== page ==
Commentary 11/12, 2006

Published Nov 28, 2006
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Midlife Crisis?
Crisis? Not really, but it did catch your eye, didn’t it? Now that we have your attention, let’s look at where production on the Norwegian continental shelf (NCS) stands. After all, it’s over-the-hill, heading for decline, right? We wouldn’t be to sure about that.

For some time now, we’ve been hearing how the NCS has become a mature oil province, and for many, that seems to mean that we can close the book, that there’s nothing much to get excited about. We should stop and think about this a bit – it could be that the maturity for the NCS is that it’s just hitting its stride.

June 15, 1971 – an important date for Norway’s oil saga – was the first day of production at the Ekofisk field. During the last 35 years, we’ve seen oil production figures grow to more than 3 million barrels per day and then slack off to under 3 million.

But Ekofisk itself is a kind of barometer for the NCS. Ekofisk has seen peak production, has slacked off, is experiencing decommissioning, yet the field also has experienced recent growth and continues to produce. Tiebacks, satellites and improved technology mean that the field remains active, and continuing investments confirm that the field remains a valuable asset. And that’s after 35 years of production.

In the coming year, we’ll see Ormen Lange and Snøhvit come online. In some ways, we’ve been hearing about (and reporting on) these two for a long time. Wait a moment – it has been a long time. Ormen Lange was discovered almost a decade ago. The point is that it takes a long time for a discovery such as Ormen Lange to come on-line, in particular on the NCS, where conditions are, to say the least, special. The NCS has a reputation for being a proving-ground for innovation that is adapted to some of the most demanding conditions the world has to offer. Even in the best of conditions the road from discovery to production can be long.

Lately, the Barents’ giant, Shtokman, has been big news in Norway’s popular media. You’d think that Shtokman popped up about a year ago or so. Clear away the hype and focus on one small detail: this giant gas field was discovered in 1988, and factors such as politics, economics, technology as well as an on-shore industry that needed to be revitalised, meant that little has been done towards developing the field.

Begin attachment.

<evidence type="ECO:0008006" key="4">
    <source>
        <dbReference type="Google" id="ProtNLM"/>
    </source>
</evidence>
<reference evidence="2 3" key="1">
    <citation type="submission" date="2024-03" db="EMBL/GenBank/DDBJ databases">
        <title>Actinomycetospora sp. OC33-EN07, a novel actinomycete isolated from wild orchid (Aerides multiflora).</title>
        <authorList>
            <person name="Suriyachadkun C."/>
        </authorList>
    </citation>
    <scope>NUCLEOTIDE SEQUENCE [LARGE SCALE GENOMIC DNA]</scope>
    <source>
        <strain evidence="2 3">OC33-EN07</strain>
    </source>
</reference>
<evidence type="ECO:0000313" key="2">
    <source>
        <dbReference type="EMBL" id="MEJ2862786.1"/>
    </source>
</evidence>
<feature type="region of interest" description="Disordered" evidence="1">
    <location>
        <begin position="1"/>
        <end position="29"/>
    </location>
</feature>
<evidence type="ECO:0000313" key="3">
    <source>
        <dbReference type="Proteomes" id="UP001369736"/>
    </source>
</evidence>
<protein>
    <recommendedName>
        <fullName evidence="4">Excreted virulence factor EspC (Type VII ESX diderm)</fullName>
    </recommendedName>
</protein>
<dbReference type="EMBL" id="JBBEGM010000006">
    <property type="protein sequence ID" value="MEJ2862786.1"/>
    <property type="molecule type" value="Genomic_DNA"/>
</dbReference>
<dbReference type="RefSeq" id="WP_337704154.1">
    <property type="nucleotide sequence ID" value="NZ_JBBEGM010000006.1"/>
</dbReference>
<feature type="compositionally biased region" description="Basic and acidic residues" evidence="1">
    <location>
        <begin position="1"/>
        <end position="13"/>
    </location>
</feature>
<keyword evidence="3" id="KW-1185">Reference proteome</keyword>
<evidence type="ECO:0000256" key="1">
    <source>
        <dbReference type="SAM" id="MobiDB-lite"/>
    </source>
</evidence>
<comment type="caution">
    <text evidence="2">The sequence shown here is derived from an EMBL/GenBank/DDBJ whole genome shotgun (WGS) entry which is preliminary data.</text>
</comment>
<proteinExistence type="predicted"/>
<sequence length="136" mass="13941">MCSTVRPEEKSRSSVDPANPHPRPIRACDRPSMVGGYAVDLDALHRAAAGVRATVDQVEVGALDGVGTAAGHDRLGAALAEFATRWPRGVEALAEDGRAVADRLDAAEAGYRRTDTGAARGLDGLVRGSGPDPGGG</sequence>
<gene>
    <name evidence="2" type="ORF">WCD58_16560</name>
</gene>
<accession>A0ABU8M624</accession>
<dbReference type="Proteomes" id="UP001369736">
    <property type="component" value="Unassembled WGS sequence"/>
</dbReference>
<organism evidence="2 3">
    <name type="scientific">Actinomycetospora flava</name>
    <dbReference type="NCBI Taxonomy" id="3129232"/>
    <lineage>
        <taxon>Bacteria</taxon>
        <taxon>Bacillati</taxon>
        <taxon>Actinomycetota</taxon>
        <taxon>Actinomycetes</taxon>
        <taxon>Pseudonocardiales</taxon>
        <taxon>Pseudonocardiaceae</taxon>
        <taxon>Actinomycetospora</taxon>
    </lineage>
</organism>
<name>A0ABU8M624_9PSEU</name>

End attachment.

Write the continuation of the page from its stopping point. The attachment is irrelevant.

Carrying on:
At the moment, Gazprom’s decision to tackle the field alone has been a disappointment for Norwegian operators, but suppliers eagerly await Gazprom’s plans, as suppliers have been a very real force behind the innovation that’s been so successful on the NCS, and they possess the know-how the Shtokman developers will need to tap. Statoil and Hydro’s willingness to help new technology along has been profitable for all and made export possible.

And speaking of the Barents, that’s where the new Norwegian oil frontier lies. Turn the clock back about 30 years on the Norwegian sector of the North Sea and you have a situation similar to the Barents Sea today. Move into the Norwegian Sea – about half way between the developed NCS and the Barents’ frontier – and you have a situation that holds its own promise.

The Norwegian Petroleum Directorate has told us this year that they project that Norway hasn’t even made it half way in the production of its proven reserves of oil and gas. So, you can say mature, but we bet there’s still some surprises out there.

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